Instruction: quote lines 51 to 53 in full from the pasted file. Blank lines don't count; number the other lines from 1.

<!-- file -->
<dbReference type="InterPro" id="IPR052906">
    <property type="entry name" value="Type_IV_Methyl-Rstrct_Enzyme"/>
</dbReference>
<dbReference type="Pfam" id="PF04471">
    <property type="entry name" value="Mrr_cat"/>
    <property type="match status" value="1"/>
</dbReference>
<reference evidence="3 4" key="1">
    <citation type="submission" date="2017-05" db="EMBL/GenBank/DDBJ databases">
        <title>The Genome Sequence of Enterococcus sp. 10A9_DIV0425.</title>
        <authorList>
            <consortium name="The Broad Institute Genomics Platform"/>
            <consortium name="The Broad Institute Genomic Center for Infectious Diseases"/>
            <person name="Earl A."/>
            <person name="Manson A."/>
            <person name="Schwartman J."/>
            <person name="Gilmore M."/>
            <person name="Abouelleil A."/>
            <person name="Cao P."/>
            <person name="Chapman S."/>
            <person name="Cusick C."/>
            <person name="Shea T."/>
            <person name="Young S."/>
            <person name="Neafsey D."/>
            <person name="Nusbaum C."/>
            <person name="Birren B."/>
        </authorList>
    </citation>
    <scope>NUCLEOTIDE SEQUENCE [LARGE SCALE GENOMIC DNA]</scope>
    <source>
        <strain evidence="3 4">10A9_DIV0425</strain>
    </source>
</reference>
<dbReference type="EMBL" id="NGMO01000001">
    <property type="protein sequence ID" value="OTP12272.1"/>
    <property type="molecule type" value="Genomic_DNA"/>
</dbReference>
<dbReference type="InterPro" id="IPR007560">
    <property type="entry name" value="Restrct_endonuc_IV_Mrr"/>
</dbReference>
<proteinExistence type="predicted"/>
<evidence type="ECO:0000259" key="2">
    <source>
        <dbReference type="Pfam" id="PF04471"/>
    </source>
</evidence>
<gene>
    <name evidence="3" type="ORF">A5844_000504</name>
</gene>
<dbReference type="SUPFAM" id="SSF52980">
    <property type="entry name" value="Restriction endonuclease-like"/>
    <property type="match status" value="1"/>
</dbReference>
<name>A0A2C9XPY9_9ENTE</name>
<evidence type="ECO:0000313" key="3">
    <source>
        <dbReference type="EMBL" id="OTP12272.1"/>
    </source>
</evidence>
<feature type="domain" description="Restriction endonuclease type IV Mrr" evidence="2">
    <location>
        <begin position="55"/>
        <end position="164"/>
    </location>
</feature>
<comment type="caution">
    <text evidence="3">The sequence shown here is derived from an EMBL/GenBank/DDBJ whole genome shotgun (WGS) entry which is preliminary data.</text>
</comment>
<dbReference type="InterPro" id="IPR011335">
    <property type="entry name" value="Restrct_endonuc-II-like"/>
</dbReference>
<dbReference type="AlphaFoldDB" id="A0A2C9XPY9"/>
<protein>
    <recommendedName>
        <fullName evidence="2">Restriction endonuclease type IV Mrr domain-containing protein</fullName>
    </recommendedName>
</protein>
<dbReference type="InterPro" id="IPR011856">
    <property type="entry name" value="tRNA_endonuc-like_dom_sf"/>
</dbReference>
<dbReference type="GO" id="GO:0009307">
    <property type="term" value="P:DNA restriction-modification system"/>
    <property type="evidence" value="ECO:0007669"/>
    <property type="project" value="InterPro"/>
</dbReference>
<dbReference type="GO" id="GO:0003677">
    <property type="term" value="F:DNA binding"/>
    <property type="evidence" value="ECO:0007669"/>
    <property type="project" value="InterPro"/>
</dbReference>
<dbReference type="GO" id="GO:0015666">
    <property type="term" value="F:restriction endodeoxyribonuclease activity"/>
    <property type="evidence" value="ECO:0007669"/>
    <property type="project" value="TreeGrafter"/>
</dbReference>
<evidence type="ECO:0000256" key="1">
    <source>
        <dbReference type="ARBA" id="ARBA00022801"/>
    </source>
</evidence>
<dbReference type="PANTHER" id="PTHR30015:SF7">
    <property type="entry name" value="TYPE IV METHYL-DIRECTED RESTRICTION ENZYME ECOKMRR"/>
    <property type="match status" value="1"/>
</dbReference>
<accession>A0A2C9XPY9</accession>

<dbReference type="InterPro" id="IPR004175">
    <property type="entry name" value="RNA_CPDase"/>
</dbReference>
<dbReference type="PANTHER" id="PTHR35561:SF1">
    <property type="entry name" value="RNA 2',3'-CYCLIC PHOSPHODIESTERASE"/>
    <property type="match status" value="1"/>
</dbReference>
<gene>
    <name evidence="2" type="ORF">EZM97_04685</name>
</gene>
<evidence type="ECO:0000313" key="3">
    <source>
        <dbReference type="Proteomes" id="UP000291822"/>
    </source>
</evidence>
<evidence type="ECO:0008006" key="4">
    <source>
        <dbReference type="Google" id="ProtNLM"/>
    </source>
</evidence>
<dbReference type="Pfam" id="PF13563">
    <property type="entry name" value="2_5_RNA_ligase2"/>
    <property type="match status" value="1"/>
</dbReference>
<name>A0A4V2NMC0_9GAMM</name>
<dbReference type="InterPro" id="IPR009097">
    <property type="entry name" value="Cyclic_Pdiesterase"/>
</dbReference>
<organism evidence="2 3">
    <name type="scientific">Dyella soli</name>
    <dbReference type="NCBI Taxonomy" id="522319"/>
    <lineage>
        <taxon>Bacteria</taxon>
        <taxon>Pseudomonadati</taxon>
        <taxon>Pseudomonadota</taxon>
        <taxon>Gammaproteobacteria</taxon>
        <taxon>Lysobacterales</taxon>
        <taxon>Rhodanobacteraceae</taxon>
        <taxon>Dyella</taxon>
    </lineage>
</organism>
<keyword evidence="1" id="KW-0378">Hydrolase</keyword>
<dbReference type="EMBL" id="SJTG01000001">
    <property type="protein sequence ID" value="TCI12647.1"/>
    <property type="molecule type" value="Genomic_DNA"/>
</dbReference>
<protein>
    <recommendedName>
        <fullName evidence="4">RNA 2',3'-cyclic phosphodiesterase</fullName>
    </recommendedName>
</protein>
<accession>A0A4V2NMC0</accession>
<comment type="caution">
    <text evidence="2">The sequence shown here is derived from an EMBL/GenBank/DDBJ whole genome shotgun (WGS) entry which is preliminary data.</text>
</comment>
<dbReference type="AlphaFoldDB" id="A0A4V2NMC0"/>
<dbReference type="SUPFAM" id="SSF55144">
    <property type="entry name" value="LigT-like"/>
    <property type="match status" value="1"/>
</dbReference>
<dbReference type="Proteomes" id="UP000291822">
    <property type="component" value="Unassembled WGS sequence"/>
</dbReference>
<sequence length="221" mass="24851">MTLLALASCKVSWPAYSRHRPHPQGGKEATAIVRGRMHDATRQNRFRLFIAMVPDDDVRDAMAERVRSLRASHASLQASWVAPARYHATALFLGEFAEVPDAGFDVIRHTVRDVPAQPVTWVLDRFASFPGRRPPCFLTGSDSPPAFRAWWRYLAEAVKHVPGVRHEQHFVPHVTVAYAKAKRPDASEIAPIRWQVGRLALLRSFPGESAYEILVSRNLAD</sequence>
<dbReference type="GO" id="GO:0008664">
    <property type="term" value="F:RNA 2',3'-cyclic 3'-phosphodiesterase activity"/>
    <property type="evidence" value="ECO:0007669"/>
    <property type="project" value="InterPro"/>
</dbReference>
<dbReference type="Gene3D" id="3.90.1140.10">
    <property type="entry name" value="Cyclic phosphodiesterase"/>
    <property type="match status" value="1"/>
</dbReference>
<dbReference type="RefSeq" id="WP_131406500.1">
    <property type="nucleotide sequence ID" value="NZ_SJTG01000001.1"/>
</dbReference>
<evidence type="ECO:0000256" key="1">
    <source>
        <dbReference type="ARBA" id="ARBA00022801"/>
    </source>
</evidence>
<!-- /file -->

    <property type="entry name" value="Restriction endonuclease-like"/>
    <property type="match status" value="1"/>
</dbReference>